Tuesday, November 20

Supreme Court Grants Cert. on Awesome California Labor Case - And Also Some Gun Thing.

I know, I know. Everyone's talking about D.C. v. Heller, the Second Amendment bombshell of a cert. grant. Believe me, the D.C. Circuit version, Parker, was my life for 3 months of moot courtness this fall. I'm interested.

But if you want to talk guns, you're in the wrong place - unless it's a postal service article or something - and Heller was not the only cert petition granted today.

The Supremes agreed to hear a challenge of a California labor statute that prohibits employer communication during a union campaign. The case, Chamber of Commerce v. Brown, could give the Court a chance to define the extent an employer's noncoercive speech is protected by the 1st Amendment or Section 8 of the NLRA. Except, of course, that it's been long-settled that both of those things are true, so, that's dangerous.

From the Petition for Cert.:

[The statute] forbids employers that receive either a state "grant" or over $10,000 from a "state program" from using those funds "to assist, promote, or deter union organizing," which is defined as "any attempt by an employer to influence the decision of its employees in this state or those of its subcontractors regarding either ...[w]hether to support or oppose a labor organization that represents or seeks to represent those employees ... [or] [w]hether to become a member of any labor organization," This proscription applies to "any expense, including legal and consulting fees and salaries of supervisors and employees, incurred for research for, or preparation, planning, or coordination of, or carrying out, an activity to assist, promote, or deter union organizing."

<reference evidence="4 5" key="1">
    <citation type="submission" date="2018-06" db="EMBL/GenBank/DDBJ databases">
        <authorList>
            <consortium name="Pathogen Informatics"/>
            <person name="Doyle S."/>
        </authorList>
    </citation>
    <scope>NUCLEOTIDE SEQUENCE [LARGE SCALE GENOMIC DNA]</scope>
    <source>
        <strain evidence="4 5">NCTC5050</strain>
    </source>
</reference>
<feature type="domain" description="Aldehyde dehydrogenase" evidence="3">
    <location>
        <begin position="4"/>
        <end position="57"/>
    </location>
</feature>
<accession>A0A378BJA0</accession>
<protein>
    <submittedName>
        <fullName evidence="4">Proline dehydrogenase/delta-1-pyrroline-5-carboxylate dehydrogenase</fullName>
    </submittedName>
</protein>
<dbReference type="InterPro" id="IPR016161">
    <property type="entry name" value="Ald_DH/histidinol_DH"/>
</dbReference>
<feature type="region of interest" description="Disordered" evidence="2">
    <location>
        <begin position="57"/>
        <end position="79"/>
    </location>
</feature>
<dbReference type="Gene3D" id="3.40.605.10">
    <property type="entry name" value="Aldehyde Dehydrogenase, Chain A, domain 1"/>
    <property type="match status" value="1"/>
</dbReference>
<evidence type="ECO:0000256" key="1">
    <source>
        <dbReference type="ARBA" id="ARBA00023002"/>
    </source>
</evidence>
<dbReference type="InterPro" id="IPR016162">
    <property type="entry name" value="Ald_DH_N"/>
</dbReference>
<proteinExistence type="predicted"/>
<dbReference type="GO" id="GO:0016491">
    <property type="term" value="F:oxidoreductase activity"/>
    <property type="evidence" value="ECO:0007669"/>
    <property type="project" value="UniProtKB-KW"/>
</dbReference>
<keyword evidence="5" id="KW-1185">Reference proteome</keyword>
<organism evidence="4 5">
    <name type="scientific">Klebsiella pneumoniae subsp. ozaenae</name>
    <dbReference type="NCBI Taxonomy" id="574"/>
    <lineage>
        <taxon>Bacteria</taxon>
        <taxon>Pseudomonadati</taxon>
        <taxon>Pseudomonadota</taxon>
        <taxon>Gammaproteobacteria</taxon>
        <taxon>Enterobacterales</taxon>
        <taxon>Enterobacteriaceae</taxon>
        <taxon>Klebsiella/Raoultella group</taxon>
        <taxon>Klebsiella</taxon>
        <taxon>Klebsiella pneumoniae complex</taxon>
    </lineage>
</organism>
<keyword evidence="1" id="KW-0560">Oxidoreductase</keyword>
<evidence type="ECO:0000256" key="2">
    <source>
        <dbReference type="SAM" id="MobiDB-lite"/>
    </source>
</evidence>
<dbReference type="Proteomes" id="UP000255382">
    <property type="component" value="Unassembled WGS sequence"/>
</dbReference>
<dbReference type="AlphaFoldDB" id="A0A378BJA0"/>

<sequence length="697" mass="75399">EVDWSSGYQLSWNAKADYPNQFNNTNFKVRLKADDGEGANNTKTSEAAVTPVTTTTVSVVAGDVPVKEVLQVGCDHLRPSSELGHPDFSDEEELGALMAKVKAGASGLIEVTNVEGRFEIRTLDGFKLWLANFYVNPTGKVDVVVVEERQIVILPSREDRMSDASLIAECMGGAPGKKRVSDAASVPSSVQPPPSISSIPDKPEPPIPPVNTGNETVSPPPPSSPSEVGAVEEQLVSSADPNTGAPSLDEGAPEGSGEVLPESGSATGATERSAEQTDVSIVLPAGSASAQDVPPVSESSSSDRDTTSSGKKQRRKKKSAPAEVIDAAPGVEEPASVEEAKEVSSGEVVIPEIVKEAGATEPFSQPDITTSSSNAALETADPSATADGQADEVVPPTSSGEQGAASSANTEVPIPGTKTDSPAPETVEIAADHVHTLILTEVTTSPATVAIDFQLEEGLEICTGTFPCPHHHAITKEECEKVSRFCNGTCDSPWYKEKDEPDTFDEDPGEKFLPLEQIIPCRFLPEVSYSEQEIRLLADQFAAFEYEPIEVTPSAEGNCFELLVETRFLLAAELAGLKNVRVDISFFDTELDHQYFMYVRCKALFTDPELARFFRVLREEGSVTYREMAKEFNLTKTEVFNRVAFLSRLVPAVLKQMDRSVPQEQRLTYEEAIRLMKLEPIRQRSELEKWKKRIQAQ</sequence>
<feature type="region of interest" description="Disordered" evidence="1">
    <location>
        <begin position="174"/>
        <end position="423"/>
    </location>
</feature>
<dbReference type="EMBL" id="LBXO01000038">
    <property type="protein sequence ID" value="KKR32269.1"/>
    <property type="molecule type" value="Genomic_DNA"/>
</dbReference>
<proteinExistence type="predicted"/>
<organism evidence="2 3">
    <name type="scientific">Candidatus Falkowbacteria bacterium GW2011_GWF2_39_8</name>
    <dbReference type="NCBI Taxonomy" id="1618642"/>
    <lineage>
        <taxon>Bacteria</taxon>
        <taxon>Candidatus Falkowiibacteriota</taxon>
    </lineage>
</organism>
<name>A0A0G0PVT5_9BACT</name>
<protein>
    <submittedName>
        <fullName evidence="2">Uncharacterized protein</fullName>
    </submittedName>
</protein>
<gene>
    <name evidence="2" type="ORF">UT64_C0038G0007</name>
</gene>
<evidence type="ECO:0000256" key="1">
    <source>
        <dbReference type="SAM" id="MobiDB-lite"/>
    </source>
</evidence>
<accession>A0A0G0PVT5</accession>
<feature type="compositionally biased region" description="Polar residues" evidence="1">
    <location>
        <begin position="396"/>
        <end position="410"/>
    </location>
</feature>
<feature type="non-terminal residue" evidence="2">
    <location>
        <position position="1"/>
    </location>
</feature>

The 9th Circuit held en banc that the state law wasn't preempted by the NLRA because it only tangentially touches on noncoercive speech. And then it got good:

[The 9th Circuit held that the statute was not preempted] because noncoercive employer speech is neither actually nor arguably protected by the NLRA. It held that section 8(c) of the NLRA does not grant employers speech rights but "simply prohibits their noncoercive speech from being used as evidence of an unfair labor practice."

Wow. That could be a thing.

We're thinking that SCOTUS is going to overrule the 9th Circuit here. Why? Two reasons: 1) the Roberts Court is clearly pro-business, and this case, brought by the California Chamber of Commerce, is as "business" as they come, and 2) the Supreme Court always overrules the 9th Circuit. Seriously, their like the Buffalo Bills - it doesn't matter how good they are, they're never going to win.